When Frank Gehry offers the crown jewel of a 16 tower mega development, and calls it "Miss Brooklyn" after a wedding he saw in Brooklyn once, I wonder a) how many drugs he did in the 60's, b) should we consider that he really does design by crumpling up pieces of paper, and c) what kind of incentives is Bruce Ratner really offering?



...Or art? Or social commentary?... I love it. A bit design, a bit gorilla-taggin, a bit political..
Bansky is the man.



The border between Mexico and The U.S. has always been a one-sided political debate: Keep illegal Mexican citizens out of this country at all costs. It's even more poignant an issue now, as the Bush administration calls for more and more technology to be thrown at the problem. Most recently, he called for a "Virtual" wall that would use sensors and cameras to detect illegal crossing and other goings-on.
The question, then, is what can design do to help the situation? There has already been a competition to devise a new border crossing at Anapra via the wonderful Mexican online journal Arquine. Now the New York Times (it's about time) asked 5 architects to propose their own ideas of The Fence.



And you thought the self cleaning oven was convenient. By 2011, we'll be cleaning our toilets with the flip of a switch using nano-tech. I'll be anxiously waiting for the day.

Which brings us to the whole concept of nano-technology. Will this be the end of the world as we know it? A proper understanding of the science behind the technology will give us better clues as to how to use it. What about building skins that change material properties seasonally?

Scenario Planning

At long last, I've come across a condo development where experience comes before maximization square feet. LWPAC out of Vancouver, CA has created a wonderful little jewel box of a housing complex where air, light, public an private space come together, while still turning a profit.

Yes, it CAN happen. "...scenario planning means that each unit can be configured to suit the lifestyle of a variety of occupants, from single entrepreneurs to professional couples to multigenerational immigrant families." The idea of actually designing condos for the types of people who will occupy them seems revolutionary in today's world of multi-family design.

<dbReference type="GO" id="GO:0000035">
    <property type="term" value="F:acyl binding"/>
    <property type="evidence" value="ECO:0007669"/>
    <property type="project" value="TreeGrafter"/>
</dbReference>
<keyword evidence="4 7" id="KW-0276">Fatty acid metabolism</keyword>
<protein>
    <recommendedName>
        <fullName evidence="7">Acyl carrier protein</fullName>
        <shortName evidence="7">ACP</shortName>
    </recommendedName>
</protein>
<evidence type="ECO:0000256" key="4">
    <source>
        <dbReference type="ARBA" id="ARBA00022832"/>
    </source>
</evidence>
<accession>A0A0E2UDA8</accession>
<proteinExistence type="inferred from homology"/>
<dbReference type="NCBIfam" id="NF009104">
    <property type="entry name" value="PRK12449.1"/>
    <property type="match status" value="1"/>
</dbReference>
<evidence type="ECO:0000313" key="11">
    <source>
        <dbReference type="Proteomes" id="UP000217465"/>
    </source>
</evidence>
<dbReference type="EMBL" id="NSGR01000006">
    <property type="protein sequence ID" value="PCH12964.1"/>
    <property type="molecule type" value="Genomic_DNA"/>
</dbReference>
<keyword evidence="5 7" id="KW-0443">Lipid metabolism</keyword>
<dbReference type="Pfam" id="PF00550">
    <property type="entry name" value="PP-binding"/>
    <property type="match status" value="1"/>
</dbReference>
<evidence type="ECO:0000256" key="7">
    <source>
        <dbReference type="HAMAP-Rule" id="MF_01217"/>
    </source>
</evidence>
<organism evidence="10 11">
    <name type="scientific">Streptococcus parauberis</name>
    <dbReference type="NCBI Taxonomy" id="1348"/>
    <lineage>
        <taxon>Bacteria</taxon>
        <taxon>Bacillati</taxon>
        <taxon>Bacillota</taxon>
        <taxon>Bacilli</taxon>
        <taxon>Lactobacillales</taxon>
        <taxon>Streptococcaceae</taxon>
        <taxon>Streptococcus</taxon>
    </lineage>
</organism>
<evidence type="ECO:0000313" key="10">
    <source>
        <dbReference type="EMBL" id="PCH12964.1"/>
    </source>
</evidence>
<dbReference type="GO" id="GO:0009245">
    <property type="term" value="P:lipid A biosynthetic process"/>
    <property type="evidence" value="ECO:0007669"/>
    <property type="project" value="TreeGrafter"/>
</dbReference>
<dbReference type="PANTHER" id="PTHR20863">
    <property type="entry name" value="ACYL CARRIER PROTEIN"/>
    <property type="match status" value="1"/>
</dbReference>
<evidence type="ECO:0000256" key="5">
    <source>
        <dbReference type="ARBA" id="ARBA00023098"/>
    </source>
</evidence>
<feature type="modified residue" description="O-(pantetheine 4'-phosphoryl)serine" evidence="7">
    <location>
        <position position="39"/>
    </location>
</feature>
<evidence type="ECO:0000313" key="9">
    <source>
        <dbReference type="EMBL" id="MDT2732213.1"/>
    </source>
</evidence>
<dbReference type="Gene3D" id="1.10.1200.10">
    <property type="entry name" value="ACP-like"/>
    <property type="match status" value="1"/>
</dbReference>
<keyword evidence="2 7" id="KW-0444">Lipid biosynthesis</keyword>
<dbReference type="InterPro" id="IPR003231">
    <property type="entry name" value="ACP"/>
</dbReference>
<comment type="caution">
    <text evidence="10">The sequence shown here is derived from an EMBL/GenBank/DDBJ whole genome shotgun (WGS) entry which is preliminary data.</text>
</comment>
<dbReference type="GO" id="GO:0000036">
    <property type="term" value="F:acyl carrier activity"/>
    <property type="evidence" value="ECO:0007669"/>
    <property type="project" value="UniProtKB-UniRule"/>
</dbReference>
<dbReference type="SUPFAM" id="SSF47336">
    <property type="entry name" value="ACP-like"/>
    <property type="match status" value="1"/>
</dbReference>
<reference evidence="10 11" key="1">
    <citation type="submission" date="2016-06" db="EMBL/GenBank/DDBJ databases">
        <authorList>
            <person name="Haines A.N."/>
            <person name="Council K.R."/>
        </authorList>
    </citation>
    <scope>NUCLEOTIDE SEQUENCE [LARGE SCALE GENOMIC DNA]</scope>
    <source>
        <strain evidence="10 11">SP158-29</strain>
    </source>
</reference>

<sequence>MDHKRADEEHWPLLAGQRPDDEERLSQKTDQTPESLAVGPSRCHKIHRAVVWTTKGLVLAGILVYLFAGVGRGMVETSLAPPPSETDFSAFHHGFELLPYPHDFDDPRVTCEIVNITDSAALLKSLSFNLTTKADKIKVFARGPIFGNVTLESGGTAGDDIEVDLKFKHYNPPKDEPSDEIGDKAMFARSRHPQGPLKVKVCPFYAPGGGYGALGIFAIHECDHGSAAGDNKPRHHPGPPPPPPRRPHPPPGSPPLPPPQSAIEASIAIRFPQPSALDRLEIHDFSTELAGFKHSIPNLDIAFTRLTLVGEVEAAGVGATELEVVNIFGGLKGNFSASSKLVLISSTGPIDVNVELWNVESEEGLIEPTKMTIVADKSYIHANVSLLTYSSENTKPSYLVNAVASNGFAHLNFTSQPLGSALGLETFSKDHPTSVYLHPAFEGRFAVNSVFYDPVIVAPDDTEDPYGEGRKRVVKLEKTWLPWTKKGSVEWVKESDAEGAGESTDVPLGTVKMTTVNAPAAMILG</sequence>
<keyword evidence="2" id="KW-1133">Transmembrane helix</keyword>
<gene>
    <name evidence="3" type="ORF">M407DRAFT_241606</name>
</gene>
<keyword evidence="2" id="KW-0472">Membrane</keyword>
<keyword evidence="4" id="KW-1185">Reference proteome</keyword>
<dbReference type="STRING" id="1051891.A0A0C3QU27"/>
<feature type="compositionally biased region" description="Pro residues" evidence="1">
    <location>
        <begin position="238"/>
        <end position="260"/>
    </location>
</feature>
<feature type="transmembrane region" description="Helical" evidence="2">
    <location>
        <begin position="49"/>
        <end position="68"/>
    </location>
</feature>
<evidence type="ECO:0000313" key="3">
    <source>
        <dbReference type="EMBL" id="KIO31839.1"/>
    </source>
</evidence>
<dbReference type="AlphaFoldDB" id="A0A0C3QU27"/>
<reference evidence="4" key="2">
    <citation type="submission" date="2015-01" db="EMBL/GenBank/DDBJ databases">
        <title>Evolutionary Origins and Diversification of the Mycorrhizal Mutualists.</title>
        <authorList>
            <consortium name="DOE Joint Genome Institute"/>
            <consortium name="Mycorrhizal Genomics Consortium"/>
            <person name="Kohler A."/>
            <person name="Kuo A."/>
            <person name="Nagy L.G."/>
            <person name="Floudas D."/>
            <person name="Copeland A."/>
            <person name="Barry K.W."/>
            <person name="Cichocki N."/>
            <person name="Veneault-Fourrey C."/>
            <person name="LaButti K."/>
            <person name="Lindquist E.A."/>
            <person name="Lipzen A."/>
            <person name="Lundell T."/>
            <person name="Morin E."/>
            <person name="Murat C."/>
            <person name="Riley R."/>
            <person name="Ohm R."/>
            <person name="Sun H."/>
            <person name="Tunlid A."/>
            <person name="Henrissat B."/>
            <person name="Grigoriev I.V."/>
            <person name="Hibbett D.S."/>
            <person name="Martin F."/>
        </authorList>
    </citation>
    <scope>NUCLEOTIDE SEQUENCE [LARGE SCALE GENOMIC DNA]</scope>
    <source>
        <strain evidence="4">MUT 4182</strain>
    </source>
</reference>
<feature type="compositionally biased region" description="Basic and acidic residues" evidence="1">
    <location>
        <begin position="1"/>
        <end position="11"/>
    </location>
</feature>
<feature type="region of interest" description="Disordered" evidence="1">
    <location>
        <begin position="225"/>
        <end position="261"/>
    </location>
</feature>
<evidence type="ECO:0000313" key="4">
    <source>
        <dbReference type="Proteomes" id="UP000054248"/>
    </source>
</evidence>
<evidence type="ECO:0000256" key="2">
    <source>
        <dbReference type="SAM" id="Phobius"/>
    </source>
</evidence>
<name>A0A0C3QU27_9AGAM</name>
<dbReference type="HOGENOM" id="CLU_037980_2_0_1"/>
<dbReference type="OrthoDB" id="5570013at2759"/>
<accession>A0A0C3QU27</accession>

The megalopolis List

...And the problems that persist in these modern city-states:
Check out the price of a movie ticket in Japan.
And you thought they were a ripoff here.


Herzog and DeMeuron

The work speak for itself. Now they've gotten their first commission in Western Switzerland... And it's a pyramid.

Fuck the Monorail

....Or... I wish I could see this headline when some sharp shootin' planner with ideas presents us this.

It's about time people just move the monorail into a museum and relish that it worked for Michael Graves' Hotel in Disney World, as well as various World's Fairs in the sixties.

Transportation + Water

Well, I have been out roaming the streets for a while, taking the break from posting, searching, researching, seeing where this little blog will take me. Sensing change, I imminently came right back to where I started from: Damn how I love the transporation design out there. Why is it that the process of architecture takes so long and seems so archaic? For all of the architects out there, only a few have tranformed their processes, taking cues from automotive and transportation design. Well, Doug Garofolo is one of them. His work creates a hybrid between transportation design, architecture, and digital media.

Are you hiring Doug?


Strategies of the middle class

If you're strictly middle class, knowingly you probably shop for "deals" on ebay, and hit-up Target every now and again for beddings, etc. Well, interestingly enough, the "mid-market" brands such as Old Navy, Macy's, Kraft, Comfort Inns are starting to lose steam in place of highest and lowest end goods. The increasing middle class is starting, "... to be more cost-conscious; but simultaneously more willing to splurge money on luxury items."

"Until the 1990s, broadly speaking, shopping choices tended to reflect spending power. The rich bought expensive things, and accounted for most luxury-goods sales. The poor tended to buy cheap, low-quality stuff. And the middle classes stuck to the mid-market. Today, however, middle-class shoppers around the world are not content to be marooned in mediocrity. Instead, these consumers, who earn between $50,000-150,000, are “trading up and trading down” both at the same time."
To me, it seems we're trading up for status goods, like automobiles, clothes, organic food, yet trading down for household goods at Target and Ikea, to name one segment. What happens to design? Will Target keep costs down while they contemplate an ever-increasingly design-savvy middle class? Will other big box retailers, such as WalMart (which is here to stay) change their tune, knowing there is a bevy of middle class consumers waiting for them to launch new small-scale stores within cities, not out in exurbia? What about dwellings? Will Target begin to offer its own Pre-Fab?